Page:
3.  Reconciling Items

Once you have completed the monthly trust reconciliation comparison of your trust accounting records with your savings institution’s monthly statement, you may have no reconciling items, or a variety of different types of them. Each reconciling item must be listed on the reconciliation in full detail.

These are some basic guidelines for identifying items that may need reconciling and how to address with those reconciling items which require follow up.


Reconciling items that require action on your part need to be listed on the reconciliation in full detail and action must be taken in a timely fashion to investigate and/or correct the difference.

a)  Outstanding Cheques

Outstanding cheques occur when you have recorded the cheque in your book of original entry but the recipient has not cashed it yet, so it is not on your savings institution’s monthly statement.

Outstanding cheques can often resolve themselves without any additional work on your part. However, you should always review them each month to see if any are unusual, such as:

  • Cheques for large dollar amounts that are still outstanding at the end of a month can be unusual, as large cheques are generally cashed quickly. If they are still outstanding, a bit of further investigation may be needed to ensure the intended recipient actually received the cheque;
  • Cheques that have been issued three or more months ago and still remain outstanding should be investigated to try to ensure they are cashed before they become stale-dated;
  • Cheques that are more than six months old are considered to be stale-dated. Although the return policy of savings institutions vary, some may refuse payment on the cheques once they are six months old. The original cheque would then need to be cancelled and a new cheque issued, recording all the associated trust accounting entries for each transaction. Depending upon the dollar amount and risk associated with the first one, you will also need to consider placing a stop payment on the original cheque if it cannot be located.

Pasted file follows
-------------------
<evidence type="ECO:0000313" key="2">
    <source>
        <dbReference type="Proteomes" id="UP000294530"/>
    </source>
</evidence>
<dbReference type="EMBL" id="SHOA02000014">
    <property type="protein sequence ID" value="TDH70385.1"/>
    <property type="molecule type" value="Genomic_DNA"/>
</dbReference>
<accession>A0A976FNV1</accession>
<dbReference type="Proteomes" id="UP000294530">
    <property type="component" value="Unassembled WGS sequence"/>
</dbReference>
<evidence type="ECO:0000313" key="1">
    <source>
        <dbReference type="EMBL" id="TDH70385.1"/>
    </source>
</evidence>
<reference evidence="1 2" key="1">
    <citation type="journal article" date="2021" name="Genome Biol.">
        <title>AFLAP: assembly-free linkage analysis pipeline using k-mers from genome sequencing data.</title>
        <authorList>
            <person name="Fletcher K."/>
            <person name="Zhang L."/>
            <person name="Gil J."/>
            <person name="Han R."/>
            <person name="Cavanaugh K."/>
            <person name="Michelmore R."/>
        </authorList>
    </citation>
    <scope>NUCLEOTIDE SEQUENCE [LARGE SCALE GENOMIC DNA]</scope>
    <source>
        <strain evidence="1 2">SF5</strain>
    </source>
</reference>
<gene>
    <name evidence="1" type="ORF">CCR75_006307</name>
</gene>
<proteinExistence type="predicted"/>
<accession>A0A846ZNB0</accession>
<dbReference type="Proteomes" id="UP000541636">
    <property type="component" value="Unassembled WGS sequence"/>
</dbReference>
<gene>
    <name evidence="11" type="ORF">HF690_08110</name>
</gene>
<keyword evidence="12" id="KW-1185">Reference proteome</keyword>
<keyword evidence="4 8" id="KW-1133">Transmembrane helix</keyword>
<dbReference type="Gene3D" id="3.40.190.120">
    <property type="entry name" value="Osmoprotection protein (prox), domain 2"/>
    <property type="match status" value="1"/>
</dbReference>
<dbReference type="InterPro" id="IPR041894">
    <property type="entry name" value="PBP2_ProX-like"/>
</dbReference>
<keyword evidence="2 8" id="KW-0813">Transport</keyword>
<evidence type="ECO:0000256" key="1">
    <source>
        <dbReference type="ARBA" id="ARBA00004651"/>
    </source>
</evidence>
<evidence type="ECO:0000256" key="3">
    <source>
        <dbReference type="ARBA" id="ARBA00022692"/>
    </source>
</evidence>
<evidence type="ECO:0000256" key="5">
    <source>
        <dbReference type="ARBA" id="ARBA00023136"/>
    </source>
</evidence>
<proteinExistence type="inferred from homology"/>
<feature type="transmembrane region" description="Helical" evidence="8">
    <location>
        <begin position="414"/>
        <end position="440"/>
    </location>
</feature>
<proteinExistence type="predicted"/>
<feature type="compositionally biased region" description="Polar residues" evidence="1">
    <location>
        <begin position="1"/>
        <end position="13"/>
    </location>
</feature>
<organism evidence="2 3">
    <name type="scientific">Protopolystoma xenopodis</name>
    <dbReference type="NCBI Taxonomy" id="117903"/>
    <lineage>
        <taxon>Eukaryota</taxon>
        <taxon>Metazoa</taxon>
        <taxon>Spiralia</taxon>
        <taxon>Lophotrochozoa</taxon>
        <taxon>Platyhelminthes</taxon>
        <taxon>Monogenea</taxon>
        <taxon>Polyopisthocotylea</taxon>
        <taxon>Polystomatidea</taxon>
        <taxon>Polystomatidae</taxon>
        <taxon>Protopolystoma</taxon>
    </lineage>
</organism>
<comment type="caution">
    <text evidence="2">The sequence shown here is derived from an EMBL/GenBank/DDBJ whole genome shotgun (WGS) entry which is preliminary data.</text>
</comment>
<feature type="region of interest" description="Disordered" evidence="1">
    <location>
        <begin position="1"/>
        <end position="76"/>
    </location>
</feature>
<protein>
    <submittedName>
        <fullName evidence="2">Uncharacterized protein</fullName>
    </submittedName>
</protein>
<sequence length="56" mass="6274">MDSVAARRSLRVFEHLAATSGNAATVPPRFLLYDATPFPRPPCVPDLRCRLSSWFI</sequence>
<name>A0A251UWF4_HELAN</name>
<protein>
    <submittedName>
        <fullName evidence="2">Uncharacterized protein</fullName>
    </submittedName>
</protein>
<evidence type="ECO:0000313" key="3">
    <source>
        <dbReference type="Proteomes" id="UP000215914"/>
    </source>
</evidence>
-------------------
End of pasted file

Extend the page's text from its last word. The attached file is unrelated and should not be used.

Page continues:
b)  Outstanding Deposits

Outstanding deposits usually require no action on your part. This is true if they result from a receipt being recorded in your book of original entry at the end of the month but the corresponding deposit was not made to your savings institution until the beginning of the next month. Assuming the deposit was already brought in on the first or second banking day of the month, the deposit will have resolved itself.

However, if you have a reconciliation that shows an outstanding deposit that does not meet the above criteria, you must investigate and resolve it (i.e. why is the money not in the trust bank account?)

c)  Correcting Errors

Other reconciling items always require action. Some examples include:

  •  The cheque you wrote and recorded was for $197, but the savings institution incorrectly recorded it as $179 in their records. The $18 difference is a reconciling item and you will need to contact your savings institution to resolve the error.
  • You ran out of trust cheque stock recently and ordered more. Your savings institution erroneously charged the fee for cheque printing to the trust bank account instead of your general bank account. This $35 fee is a reconciling item for which you also should contact your savings institution to resolve.
  • Your client provided a cheque for $100, but you recorded the receipt as $101 in error in the law firm accounting records. The $1 difference must be recorded as a reconciling item for the month in question. Correcting entries must be recorded in the book of original entry and the applicable client trust ledger to reverse the original entry that was for the wrong amount, and re-record an entry in the correct amount. The specifics of how you correct it will depend on your accounting system. However, all corrections should be recorded in your system using the current date – the date you are making the correction. Some members think the adjustment should use the same date as the original entry. This is called backdating and must not be used. Make sure your description for each correcting entry explains what happened so that there is full information.
  •  If you are using a manual accounting system, sometimes the reconciling item is not related to the trust bank account at all, but is a recording error on your part. For example, sometimes the amount recorded in the book of original entry doesn’t match the amount recorded in the client trust ledger. This too is a reconciling item to be shown on your reconciliation, and corrected in whichever of the two records had the error. Remember – no backdating!


The dollar value of the reconciling difference or reconciling item is irrelevant.  The trust account, by its very nature, must be reconciled to the penny, with each and every adjustment identified in full detail and corrected on a timely basis.